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ME Awareness May 12th

dreamingIt is just past noon and I am still in bed.  It is doubtful that I will be able to do much else today.

Yesterday, I went for lunch with my daughter, her mother-in-law and the baby, an occasion for which I rested up.  One hour we were gone, and then I came home for a nap.

Then my husband and I decided, spur-of-the-moment, that taking my Mom out for dinner would be better than waiting for Mother’s Day, so we did that.

While we were eating a friend texted and asked if I could come over.  She is battling for her life right now and I want to be with her as much as possible.  My husband dropped me off for a short visit on the way home.

Yes, people with moderate ME/CFS can do things, but everything comes at a price.

As tired as I was last evening, I had overstimulated myself, so sleep was elusive.  At 10:00 this morning, my husband came in with a cup of tea.  I only just now managed to eat a piece of toast.

th-1.jpgThe exhaustion of ME is systemic.  It’s not the kind of tired that comes from having overworked: a well-earned fatigue leading to deep slumber.  It’s more than the fatigue at the end of weekend of company, although many try to tell me they know what I’m feeling.  It is dead weight burn out:  the incapacity to generate enough energy to activate movement.  It accompanies any exertion no matter how minimal.  And, it can last for days.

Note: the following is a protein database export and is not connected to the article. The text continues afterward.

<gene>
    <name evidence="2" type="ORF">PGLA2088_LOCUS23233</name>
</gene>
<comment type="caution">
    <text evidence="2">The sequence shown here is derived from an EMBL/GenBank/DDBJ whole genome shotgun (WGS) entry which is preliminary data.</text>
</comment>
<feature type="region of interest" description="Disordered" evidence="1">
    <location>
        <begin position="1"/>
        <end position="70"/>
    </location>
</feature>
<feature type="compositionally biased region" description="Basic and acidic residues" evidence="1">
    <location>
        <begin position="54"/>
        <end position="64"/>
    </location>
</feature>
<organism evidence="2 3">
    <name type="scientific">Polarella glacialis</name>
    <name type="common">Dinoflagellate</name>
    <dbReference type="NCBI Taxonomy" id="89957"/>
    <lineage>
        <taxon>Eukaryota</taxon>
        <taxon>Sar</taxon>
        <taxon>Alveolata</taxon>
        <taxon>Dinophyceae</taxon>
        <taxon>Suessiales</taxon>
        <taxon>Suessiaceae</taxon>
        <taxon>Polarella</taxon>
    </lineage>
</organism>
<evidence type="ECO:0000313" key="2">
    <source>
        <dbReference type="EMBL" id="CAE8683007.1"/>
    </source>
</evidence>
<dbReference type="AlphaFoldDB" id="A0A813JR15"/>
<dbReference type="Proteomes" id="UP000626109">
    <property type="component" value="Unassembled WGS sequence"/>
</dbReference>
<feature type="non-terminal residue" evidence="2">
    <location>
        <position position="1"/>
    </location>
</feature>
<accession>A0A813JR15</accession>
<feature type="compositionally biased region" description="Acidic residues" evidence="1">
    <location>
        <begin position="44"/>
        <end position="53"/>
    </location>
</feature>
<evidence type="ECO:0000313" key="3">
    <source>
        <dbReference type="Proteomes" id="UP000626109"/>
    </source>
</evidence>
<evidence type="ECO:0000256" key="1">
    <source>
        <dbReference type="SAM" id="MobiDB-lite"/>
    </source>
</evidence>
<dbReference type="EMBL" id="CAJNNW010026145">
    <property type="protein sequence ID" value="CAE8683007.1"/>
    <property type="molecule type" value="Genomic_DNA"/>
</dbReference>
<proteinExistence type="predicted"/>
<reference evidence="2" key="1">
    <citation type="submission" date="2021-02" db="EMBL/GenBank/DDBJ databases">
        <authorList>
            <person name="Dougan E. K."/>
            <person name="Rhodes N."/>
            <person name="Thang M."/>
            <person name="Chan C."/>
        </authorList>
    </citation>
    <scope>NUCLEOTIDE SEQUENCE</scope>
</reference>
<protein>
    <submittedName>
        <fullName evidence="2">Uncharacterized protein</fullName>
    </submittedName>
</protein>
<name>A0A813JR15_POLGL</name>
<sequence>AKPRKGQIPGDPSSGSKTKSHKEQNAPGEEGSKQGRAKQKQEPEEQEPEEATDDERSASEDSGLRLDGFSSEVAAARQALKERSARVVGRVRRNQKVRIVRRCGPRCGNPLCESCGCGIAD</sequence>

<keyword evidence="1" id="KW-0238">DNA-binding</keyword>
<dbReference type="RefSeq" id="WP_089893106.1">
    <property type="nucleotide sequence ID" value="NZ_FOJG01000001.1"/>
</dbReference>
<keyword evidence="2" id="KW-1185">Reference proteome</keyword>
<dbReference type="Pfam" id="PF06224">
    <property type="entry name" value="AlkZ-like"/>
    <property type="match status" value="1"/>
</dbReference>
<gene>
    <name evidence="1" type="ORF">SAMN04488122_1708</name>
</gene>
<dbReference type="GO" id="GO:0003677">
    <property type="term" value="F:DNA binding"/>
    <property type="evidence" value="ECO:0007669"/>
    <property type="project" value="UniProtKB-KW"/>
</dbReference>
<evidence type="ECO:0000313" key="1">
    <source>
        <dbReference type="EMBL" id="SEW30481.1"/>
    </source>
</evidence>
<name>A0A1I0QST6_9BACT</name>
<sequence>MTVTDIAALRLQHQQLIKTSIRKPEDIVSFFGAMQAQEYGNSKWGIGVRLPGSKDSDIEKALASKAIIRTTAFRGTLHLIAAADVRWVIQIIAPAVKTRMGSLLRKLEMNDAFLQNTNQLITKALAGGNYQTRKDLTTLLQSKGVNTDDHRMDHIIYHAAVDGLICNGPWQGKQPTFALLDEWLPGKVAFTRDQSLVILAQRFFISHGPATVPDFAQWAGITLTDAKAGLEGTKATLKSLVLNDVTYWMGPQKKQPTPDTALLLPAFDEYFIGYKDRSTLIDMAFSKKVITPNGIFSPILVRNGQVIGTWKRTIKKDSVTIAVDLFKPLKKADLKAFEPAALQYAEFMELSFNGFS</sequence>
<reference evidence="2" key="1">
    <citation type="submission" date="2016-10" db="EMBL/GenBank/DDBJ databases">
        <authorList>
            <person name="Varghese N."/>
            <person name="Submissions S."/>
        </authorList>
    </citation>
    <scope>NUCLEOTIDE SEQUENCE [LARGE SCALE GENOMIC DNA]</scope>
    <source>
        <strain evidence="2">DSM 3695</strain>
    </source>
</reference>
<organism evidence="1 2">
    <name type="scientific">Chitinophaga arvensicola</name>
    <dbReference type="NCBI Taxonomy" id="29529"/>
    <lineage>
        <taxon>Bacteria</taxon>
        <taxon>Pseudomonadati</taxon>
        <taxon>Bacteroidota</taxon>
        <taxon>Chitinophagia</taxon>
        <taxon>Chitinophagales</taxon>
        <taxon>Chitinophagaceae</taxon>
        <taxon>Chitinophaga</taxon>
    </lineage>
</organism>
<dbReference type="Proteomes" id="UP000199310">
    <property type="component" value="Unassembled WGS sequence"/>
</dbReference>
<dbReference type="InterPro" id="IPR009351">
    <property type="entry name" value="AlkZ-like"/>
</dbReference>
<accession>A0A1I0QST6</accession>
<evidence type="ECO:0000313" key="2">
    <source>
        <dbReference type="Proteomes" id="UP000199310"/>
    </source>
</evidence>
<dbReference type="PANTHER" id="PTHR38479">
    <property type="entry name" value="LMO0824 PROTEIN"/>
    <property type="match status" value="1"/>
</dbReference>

It means that those of us who suffer from ME/CFS have to be selective about what we commit to.  It means that we have to disappoint people and bear the guilt of not being able to be all things for all people anymore (most of us were that person before disease struck).

Yesterday, I exceeded my normal activity level times three.  Today, I will lie here contemplating washing my hair for much of the day, likely not being able to conger up the necessary fuel to do so.  th-2

Hopefully, tomorrow is better.  Can’t count on it though:  this is ME.

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Categories: Chronic Illnes disability ME/CFS nonfiction

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V.J. Knutson

Writer, avid reader, former educator, and proud grandmother, currently experiencing life through the lens of ME/CFS. Words are, and always have been, a lifeline. Some of the best adventures, I'm discovering, take place in the imagination.

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